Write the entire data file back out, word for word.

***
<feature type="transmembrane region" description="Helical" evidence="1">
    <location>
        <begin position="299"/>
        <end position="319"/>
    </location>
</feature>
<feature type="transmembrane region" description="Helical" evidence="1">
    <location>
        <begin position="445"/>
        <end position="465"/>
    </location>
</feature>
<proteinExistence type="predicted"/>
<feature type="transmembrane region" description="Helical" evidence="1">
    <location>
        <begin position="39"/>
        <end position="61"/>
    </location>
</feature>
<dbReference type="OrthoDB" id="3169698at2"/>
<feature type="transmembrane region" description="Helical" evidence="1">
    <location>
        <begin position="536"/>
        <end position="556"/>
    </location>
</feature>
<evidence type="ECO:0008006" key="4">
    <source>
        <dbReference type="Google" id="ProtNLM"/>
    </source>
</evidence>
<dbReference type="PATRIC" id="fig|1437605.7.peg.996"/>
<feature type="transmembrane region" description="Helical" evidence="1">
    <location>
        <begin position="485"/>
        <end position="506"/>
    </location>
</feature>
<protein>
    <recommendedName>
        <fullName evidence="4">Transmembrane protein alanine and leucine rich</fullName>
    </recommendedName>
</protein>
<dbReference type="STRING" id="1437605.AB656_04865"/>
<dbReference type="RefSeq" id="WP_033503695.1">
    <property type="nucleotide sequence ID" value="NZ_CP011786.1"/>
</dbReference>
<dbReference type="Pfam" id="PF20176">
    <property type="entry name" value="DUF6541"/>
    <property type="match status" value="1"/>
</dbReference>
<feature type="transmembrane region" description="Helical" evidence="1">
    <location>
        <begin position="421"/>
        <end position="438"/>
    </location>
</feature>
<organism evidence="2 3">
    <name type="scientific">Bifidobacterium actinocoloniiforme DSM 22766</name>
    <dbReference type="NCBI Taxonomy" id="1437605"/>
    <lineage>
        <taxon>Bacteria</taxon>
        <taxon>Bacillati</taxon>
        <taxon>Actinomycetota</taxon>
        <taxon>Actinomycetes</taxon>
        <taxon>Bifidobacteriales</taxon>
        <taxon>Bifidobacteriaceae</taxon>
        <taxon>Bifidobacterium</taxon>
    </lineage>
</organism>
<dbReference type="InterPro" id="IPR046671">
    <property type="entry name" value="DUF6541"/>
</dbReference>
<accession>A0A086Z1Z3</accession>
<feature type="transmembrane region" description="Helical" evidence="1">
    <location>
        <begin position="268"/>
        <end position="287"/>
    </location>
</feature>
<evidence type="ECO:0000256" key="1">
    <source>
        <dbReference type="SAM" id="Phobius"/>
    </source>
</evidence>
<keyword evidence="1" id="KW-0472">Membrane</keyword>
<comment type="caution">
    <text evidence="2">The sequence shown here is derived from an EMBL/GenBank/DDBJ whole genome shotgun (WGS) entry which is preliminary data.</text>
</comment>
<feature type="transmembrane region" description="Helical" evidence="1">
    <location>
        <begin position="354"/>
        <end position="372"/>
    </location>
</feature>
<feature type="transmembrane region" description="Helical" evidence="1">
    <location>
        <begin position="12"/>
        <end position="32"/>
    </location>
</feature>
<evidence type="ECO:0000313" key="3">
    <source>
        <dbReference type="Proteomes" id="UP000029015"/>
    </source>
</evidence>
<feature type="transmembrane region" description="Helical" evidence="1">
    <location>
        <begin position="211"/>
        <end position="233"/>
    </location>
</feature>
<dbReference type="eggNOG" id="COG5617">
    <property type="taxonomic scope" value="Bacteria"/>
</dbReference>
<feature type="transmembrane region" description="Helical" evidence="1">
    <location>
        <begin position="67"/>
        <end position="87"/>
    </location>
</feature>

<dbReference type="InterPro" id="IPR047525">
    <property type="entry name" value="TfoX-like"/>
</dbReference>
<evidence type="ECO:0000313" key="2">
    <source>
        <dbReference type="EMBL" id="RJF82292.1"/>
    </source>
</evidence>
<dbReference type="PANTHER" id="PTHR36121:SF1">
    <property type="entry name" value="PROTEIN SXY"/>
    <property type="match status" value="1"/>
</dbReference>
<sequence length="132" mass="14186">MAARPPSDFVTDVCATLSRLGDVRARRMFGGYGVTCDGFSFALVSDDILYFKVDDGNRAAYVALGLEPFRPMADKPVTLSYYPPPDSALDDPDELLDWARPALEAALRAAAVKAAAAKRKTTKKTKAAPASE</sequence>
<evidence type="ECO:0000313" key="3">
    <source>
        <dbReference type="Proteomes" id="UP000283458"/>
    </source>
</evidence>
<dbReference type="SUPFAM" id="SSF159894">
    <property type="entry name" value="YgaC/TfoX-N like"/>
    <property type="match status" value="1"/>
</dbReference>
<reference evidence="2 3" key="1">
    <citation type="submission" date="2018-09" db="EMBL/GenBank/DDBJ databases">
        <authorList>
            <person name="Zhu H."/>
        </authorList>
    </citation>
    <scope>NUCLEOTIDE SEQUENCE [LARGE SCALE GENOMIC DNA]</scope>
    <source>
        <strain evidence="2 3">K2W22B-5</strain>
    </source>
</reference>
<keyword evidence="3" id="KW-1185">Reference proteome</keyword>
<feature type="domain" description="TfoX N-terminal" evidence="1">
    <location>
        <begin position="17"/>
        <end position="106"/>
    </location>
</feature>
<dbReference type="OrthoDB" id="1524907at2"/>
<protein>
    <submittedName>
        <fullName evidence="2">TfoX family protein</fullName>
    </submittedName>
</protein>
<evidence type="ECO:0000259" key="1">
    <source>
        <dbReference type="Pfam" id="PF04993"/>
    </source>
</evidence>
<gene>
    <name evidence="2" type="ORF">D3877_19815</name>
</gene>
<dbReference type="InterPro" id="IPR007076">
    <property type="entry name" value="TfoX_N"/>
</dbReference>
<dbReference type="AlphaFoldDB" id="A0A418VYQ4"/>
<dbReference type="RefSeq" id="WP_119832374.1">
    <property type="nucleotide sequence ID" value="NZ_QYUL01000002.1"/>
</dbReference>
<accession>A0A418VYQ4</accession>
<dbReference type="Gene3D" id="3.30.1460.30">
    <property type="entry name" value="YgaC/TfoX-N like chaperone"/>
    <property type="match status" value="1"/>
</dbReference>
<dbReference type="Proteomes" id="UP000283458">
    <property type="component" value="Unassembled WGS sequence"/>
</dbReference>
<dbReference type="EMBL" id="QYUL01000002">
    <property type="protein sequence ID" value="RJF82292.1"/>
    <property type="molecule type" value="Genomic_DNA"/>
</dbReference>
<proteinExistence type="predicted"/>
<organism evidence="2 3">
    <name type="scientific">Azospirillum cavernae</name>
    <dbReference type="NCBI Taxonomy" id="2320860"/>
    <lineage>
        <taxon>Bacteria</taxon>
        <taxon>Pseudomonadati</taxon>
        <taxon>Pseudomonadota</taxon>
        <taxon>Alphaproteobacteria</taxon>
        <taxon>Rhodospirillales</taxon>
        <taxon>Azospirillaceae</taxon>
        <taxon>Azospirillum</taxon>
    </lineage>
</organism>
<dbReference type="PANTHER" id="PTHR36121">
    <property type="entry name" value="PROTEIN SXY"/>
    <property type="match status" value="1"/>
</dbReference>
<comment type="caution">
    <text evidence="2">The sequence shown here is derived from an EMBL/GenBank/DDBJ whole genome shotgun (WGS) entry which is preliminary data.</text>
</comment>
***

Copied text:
<feature type="transmembrane region" description="Helical" evidence="1">
    <location>
        <begin position="299"/>
        <end position="319"/>
    </location>
</feature>
<feature type="transmembrane region" description="Helical" evidence="1">
    <location>
        <begin position="445"/>
        <end position="465"/>
    </location>
</feature>
<proteinExistence type="predicted"/>
<feature type="transmembrane region" description="Helical" evidence="1">
    <location>
        <begin position="39"/>
        <end position="61"/>
    </location>
</feature>
<dbReference type="OrthoDB" id="3169698at2"/>
<feature type="transmembrane region" description="Helical" evidence="1">
    <location>
        <begin position="536"/>
        <end position="556"/>
    </location>
</feature>
<evidence type="ECO:0008006" key="4">
    <source>
        <dbReference type="Google" id="ProtNLM"/>
    </source>
</evidence>
<dbReference type="PATRIC" id="fig|1437605.7.peg.996"/>
<feature type="transmembrane region" description="Helical" evidence="1">
    <location>
        <begin position="485"/>
        <end position="506"/>
    </location>
</feature>
<protein>
    <recommendedName>
        <fullName evidence="4">Transmembrane protein alanine and leucine rich</fullName>
    </recommendedName>
</protein>
<dbReference type="STRING" id="1437605.AB656_04865"/>
<dbReference type="RefSeq" id="WP_033503695.1">
    <property type="nucleotide sequence ID" value="NZ_CP011786.1"/>
</dbReference>
<dbReference type="Pfam" id="PF20176">
    <property type="entry name" value="DUF6541"/>
    <property type="match status" value="1"/>
</dbReference>
<feature type="transmembrane region" description="Helical" evidence="1">
    <location>
        <begin position="421"/>
        <end position="438"/>
    </location>
</feature>
<organism evidence="2 3">
    <name type="scientific">Bifidobacterium actinocoloniiforme DSM 22766</name>
    <dbReference type="NCBI Taxonomy" id="1437605"/>
    <lineage>
        <taxon>Bacteria</taxon>
        <taxon>Bacillati</taxon>
        <taxon>Actinomycetota</taxon>
        <taxon>Actinomycetes</taxon>
        <taxon>Bifidobacteriales</taxon>
        <taxon>Bifidobacteriaceae</taxon>
        <taxon>Bifidobacterium</taxon>
    </lineage>
</organism>
<dbReference type="InterPro" id="IPR046671">
    <property type="entry name" value="DUF6541"/>
</dbReference>
<accession>A0A086Z1Z3</accession>
<feature type="transmembrane region" description="Helical" evidence="1">
    <location>
        <begin position="268"/>
        <end position="287"/>
    </location>
</feature>
<evidence type="ECO:0000256" key="1">
    <source>
        <dbReference type="SAM" id="Phobius"/>
    </source>
</evidence>
<keyword evidence="1" id="KW-0472">Membrane</keyword>
<comment type="caution">
    <text evidence="2">The sequence shown here is derived from an EMBL/GenBank/DDBJ whole genome shotgun (WGS) entry which is preliminary data.</text>
</comment>
<feature type="transmembrane region" description="Helical" evidence="1">
    <location>
        <begin position="354"/>
        <end position="372"/>
    </location>
</feature>
<feature type="transmembrane region" description="Helical" evidence="1">
    <location>
        <begin position="12"/>
        <end position="32"/>
    </location>
</feature>
<evidence type="ECO:0000313" key="3">
    <source>
        <dbReference type="Proteomes" id="UP000029015"/>
    </source>
</evidence>
<feature type="transmembrane region" description="Helical" evidence="1">
    <location>
        <begin position="211"/>
        <end position="233"/>
    </location>
</feature>
<dbReference type="eggNOG" id="COG5617">
    <property type="taxonomic scope" value="Bacteria"/>
</dbReference>
<feature type="transmembrane region" description="Helical" evidence="1">
    <location>
        <begin position="67"/>
        <end position="87"/>
    </location>
</feature>

<dbReference type="InterPro" id="IPR047525">
    <property type="entry name" value="TfoX-like"/>
</dbReference>
<evidence type="ECO:0000313" key="2">
    <source>
        <dbReference type="EMBL" id="RJF82292.1"/>
    </source>
</evidence>
<dbReference type="PANTHER" id="PTHR36121:SF1">
    <property type="entry name" value="PROTEIN SXY"/>
    <property type="match status" value="1"/>
</dbReference>
<sequence length="132" mass="14186">MAARPPSDFVTDVCATLSRLGDVRARRMFGGYGVTCDGFSFALVSDDILYFKVDDGNRAAYVALGLEPFRPMADKPVTLSYYPPPDSALDDPDELLDWARPALEAALRAAAVKAAAAKRKTTKKTKAAPASE</sequence>
<evidence type="ECO:0000313" key="3">
    <source>
        <dbReference type="Proteomes" id="UP000283458"/>
    </source>
</evidence>
<dbReference type="SUPFAM" id="SSF159894">
    <property type="entry name" value="YgaC/TfoX-N like"/>
    <property type="match status" value="1"/>
</dbReference>
<reference evidence="2 3" key="1">
    <citation type="submission" date="2018-09" db="EMBL/GenBank/DDBJ databases">
        <authorList>
            <person name="Zhu H."/>
        </authorList>
    </citation>
    <scope>NUCLEOTIDE SEQUENCE [LARGE SCALE GENOMIC DNA]</scope>
    <source>
        <strain evidence="2 3">K2W22B-5</strain>
    </source>
</reference>
<keyword evidence="3" id="KW-1185">Reference proteome</keyword>
<feature type="domain" description="TfoX N-terminal" evidence="1">
    <location>
        <begin position="17"/>
        <end position="106"/>
    </location>
</feature>
<dbReference type="OrthoDB" id="1524907at2"/>
<protein>
    <submittedName>
        <fullName evidence="2">TfoX family protein</fullName>
    </submittedName>
</protein>
<evidence type="ECO:0000259" key="1">
    <source>
        <dbReference type="Pfam" id="PF04993"/>
    </source>
</evidence>
<gene>
    <name evidence="2" type="ORF">D3877_19815</name>
</gene>
<dbReference type="InterPro" id="IPR007076">
    <property type="entry name" value="TfoX_N"/>
</dbReference>
<dbReference type="AlphaFoldDB" id="A0A418VYQ4"/>
<dbReference type="RefSeq" id="WP_119832374.1">
    <property type="nucleotide sequence ID" value="NZ_QYUL01000002.1"/>
</dbReference>
<accession>A0A418VYQ4</accession>
<dbReference type="Gene3D" id="3.30.1460.30">
    <property type="entry name" value="YgaC/TfoX-N like chaperone"/>
    <property type="match status" value="1"/>
</dbReference>
<dbReference type="Proteomes" id="UP000283458">
    <property type="component" value="Unassembled WGS sequence"/>
</dbReference>
<dbReference type="EMBL" id="QYUL01000002">
    <property type="protein sequence ID" value="RJF82292.1"/>
    <property type="molecule type" value="Genomic_DNA"/>
</dbReference>
<proteinExistence type="predicted"/>
<organism evidence="2 3">
    <name type="scientific">Azospirillum cavernae</name>
    <dbReference type="NCBI Taxonomy" id="2320860"/>
    <lineage>
        <taxon>Bacteria</taxon>
        <taxon>Pseudomonadati</taxon>
        <taxon>Pseudomonadota</taxon>
        <taxon>Alphaproteobacteria</taxon>
        <taxon>Rhodospirillales</taxon>
        <taxon>Azospirillaceae</taxon>
        <taxon>Azospirillum</taxon>
    </lineage>
</organism>
<dbReference type="PANTHER" id="PTHR36121">
    <property type="entry name" value="PROTEIN SXY"/>
    <property type="match status" value="1"/>
</dbReference>
<comment type="caution">
    <text evidence="2">The sequence shown here is derived from an EMBL/GenBank/DDBJ whole genome shotgun (WGS) entry which is preliminary data.</text>
</comment>